Some Classic Family Games to Play Along the Knowledge Path
"OF ALL THE PATHS YOU TAKE IN LIFE, MAKE SURE A FEW OF THEM ARE DIRT"
- John Muir
If you want to extend your visit beyond just a wander along this beautiful path, these classic games have been adapted for playing along the Path and will keep your kids entertained for quite a while!
All the participants choose something that is likely to be found on the trail; for example, a squirrel, a person wearing a winter hat, a crow, or a person taking pictures. After everyone has chosen something, they can start playing.
1. The game works like BINGO: All participants are looking for the same objects, but only one person can claim each sighting.
2. If the participants come across the item/items being searched. The player who spots the item first should say “BINGO! with the name of the item"
Example: "BINGO! Winter hat!"
Remember…you must say BINGO first!
3. When the item is claimed that particular item may not be claimed by anybody else. Example, if you claim winter hat, other players should find someone else wearing a winter hat. Also, if you find a group of something such as a group of birds, that sighting counts as one bird and only one person can claim it and others must keep on looking for birds or a group of birds.
4. The first person who finds all the objects and calls BINGO for every object is the winner of the game.
Note: Be mindful that the objects you choose are neither too difficult nor too easy to find. For example, instead of simply choosing a tree, you could choose a specific tree like Birch tree or Oak tree.
I packed my backpack for the Path and in it I put…
This memory game will challenge your children and keep their minds focused and sharp!
How to play:
1. The first participant says, "I packed my backpack for the Path and in it, I put…. (example: apples)"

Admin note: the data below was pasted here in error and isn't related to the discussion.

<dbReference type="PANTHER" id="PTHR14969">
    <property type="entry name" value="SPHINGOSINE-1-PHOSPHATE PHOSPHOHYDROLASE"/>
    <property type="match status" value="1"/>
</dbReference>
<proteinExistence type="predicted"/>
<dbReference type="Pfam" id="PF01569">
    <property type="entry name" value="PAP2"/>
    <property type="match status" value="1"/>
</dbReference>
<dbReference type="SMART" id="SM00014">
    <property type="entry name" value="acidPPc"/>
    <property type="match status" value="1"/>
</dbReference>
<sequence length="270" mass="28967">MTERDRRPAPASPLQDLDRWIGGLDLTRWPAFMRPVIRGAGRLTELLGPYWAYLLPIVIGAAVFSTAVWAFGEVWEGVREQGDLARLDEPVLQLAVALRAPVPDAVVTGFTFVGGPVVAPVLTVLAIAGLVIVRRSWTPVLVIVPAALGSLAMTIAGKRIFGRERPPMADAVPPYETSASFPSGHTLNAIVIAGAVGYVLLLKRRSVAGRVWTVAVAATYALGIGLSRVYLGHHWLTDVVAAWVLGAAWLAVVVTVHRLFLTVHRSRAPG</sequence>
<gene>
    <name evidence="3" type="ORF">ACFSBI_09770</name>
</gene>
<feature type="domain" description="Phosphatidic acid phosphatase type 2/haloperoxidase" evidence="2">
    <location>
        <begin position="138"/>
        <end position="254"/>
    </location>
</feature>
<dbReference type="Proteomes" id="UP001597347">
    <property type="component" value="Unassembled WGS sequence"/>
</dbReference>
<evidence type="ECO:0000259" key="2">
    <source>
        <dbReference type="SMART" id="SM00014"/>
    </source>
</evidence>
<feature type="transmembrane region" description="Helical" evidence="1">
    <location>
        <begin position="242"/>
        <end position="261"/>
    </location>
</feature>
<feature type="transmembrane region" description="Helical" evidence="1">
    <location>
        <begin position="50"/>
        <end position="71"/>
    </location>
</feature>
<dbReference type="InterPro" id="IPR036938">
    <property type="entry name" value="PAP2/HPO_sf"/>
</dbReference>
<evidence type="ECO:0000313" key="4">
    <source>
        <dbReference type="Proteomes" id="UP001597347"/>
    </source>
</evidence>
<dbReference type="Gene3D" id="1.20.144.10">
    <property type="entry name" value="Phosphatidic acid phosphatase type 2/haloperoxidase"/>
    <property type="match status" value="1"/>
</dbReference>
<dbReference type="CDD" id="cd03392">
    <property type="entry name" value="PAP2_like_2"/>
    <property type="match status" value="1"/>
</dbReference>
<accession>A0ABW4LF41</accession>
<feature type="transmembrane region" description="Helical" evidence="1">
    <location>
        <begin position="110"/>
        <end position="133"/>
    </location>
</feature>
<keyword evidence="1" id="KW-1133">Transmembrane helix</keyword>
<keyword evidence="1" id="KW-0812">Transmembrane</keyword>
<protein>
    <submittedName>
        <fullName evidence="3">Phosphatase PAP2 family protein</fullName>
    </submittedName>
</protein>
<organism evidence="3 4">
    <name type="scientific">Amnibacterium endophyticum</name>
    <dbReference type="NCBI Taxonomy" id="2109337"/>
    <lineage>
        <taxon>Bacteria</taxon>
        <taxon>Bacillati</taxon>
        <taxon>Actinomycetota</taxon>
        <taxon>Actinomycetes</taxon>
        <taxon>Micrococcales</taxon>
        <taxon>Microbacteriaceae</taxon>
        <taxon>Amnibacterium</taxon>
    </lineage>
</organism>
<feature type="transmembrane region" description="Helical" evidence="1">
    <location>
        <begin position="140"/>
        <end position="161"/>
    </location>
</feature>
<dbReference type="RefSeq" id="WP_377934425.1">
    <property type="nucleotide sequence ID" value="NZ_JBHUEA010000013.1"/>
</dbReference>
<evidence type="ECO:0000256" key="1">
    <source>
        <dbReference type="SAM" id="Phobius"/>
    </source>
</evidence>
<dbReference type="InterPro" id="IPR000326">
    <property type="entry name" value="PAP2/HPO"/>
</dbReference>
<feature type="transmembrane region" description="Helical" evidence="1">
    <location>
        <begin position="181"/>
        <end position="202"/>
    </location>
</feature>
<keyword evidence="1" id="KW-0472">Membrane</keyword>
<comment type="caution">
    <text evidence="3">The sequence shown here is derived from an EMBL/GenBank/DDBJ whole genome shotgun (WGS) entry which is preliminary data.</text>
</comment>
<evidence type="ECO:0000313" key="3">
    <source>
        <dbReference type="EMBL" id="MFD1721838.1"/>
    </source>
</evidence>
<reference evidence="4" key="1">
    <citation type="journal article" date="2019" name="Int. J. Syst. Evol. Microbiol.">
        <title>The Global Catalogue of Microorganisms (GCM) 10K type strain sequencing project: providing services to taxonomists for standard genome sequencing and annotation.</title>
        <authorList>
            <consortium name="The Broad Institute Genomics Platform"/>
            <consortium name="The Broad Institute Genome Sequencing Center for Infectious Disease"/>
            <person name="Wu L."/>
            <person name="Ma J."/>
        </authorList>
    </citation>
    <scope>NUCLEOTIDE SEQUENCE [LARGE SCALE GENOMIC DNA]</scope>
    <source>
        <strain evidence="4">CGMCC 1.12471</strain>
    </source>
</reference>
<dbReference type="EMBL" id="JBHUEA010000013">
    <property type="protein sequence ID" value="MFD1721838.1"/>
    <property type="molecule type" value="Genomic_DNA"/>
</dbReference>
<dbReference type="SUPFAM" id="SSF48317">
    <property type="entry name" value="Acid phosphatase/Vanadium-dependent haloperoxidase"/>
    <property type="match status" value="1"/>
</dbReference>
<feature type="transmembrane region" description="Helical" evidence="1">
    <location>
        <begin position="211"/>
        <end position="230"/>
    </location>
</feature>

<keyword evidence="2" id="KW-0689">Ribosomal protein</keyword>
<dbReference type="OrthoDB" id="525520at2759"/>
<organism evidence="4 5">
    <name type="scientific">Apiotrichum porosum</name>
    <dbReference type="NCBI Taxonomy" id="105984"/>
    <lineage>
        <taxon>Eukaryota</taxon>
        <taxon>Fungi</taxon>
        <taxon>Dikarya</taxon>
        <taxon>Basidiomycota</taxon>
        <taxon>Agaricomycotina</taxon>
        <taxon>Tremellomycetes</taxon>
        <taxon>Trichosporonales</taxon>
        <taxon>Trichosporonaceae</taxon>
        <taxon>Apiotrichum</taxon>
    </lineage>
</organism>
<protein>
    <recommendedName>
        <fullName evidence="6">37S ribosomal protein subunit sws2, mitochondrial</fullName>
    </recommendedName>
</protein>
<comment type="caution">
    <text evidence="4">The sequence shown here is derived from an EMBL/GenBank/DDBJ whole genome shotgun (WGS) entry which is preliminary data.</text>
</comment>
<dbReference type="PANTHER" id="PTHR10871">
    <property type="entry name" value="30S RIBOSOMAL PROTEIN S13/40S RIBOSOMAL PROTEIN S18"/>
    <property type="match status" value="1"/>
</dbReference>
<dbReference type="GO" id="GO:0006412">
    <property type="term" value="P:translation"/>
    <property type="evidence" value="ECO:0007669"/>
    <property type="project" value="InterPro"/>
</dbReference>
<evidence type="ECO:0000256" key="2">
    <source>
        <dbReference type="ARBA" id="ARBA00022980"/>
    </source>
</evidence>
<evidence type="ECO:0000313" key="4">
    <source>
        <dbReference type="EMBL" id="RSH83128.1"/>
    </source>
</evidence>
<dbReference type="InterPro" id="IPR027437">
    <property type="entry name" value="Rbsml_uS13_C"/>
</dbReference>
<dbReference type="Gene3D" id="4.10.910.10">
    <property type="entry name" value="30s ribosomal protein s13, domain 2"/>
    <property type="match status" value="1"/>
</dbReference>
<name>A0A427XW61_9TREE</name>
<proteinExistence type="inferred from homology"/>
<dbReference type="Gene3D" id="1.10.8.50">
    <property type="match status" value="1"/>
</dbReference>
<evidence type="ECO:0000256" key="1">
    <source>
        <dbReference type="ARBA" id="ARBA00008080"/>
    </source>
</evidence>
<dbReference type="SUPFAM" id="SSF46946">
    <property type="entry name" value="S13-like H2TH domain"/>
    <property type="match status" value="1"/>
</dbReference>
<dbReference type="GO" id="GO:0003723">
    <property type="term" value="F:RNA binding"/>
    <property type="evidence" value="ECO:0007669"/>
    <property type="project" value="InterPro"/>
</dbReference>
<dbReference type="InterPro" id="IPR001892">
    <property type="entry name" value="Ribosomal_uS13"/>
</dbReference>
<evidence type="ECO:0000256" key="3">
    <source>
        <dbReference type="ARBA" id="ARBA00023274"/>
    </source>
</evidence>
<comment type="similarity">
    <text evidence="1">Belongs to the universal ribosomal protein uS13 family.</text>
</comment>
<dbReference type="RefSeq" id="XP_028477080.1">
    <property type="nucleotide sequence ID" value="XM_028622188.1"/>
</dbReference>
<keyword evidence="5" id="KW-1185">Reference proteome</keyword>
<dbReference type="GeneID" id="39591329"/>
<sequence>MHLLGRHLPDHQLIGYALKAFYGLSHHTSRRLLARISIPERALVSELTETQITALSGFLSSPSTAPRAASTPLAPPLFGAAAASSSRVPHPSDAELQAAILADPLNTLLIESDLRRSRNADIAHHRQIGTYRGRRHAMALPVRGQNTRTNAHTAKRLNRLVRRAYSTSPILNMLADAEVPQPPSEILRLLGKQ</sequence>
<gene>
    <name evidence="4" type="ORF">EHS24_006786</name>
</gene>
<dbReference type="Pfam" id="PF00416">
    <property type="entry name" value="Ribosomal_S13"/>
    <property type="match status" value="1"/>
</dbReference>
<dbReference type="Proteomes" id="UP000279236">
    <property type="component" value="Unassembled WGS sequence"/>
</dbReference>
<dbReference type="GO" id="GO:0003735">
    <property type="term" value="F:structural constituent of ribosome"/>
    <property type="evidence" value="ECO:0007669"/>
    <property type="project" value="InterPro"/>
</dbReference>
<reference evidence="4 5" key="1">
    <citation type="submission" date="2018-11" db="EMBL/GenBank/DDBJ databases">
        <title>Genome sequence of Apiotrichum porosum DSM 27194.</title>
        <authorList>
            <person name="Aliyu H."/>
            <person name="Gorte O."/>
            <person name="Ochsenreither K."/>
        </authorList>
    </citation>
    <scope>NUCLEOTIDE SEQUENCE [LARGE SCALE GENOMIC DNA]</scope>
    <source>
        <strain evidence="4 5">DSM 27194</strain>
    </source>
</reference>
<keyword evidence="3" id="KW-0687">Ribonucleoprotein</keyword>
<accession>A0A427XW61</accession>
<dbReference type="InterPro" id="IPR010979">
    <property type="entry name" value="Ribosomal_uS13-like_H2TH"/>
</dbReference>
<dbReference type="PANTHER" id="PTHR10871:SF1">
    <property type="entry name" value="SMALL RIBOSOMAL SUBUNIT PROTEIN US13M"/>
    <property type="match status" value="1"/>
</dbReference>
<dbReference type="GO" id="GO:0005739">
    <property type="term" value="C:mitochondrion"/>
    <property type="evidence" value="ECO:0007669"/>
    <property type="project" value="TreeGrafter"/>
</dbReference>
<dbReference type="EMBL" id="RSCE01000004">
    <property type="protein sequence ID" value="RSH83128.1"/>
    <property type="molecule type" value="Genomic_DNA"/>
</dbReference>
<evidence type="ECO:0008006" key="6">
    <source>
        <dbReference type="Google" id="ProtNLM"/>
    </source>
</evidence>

2. The next participant repeats the item as told by the first person and adds their own item with it. (example: I packed my backpack for the Path and in it, I put apples and a water bottle)
3. The third participant would repeat the items of the first and the second participants and would add their own item and so on. (example: I packed my backpack for the Path and in it, I put apples, a water bottle, and binoculars)
4. A player would be out of the game if they are unable to list the items correctly and the game would end when players could no longer repeat the list of items.
To make it even harder, you could make them choose items according to the order of the alphabet and their first letter (e.g. Apples, Berries, Container, Dog leash, etc.) or by theme (e.g. all items have to be food-related, or an article of clothing).
This is a fun and entertaining way to keep the family on track while walking along the Path with the additional benefit of learning to identify our local trees. You can find a free guide to the trees of Nova Scotia here.
How to play:
One person will act as a Tree Master, and as you walk along the Path, the tree master calls out the name of the tree and everyone playing would have to run and hug that tree, e.g. “Balsam Fir!” The last one to hug the tree is out. If there are multiple trees of the same type (for example evergreens) then the Tree Master has to provide a specific feature of the particular tree that is expected to be hugged (e.g. Evergreen Trunk! or Evergreen Branch!) in order to avoid any disagreement. The last person left would win and act as a Tree Master for the next round of the game.
This can be a fun game to play with the kids as the little ones are unimaginably creative and you would be amazed by the twists and turns the story could take.
How to play:
1. Nominate one person from the group.
2. This person starts narrating a story that would be based on the settings surrounding you on the path. It can be any topic, real or fantasy.
3. When the narrator is done with their part, they could say ‘and then.” And pass the story to the next person. You never know where these stories will take you!
To extend this activity when you return home, you could help your child write and illustrate one of their “And then” stories after coming back from the walk to treasure the memories.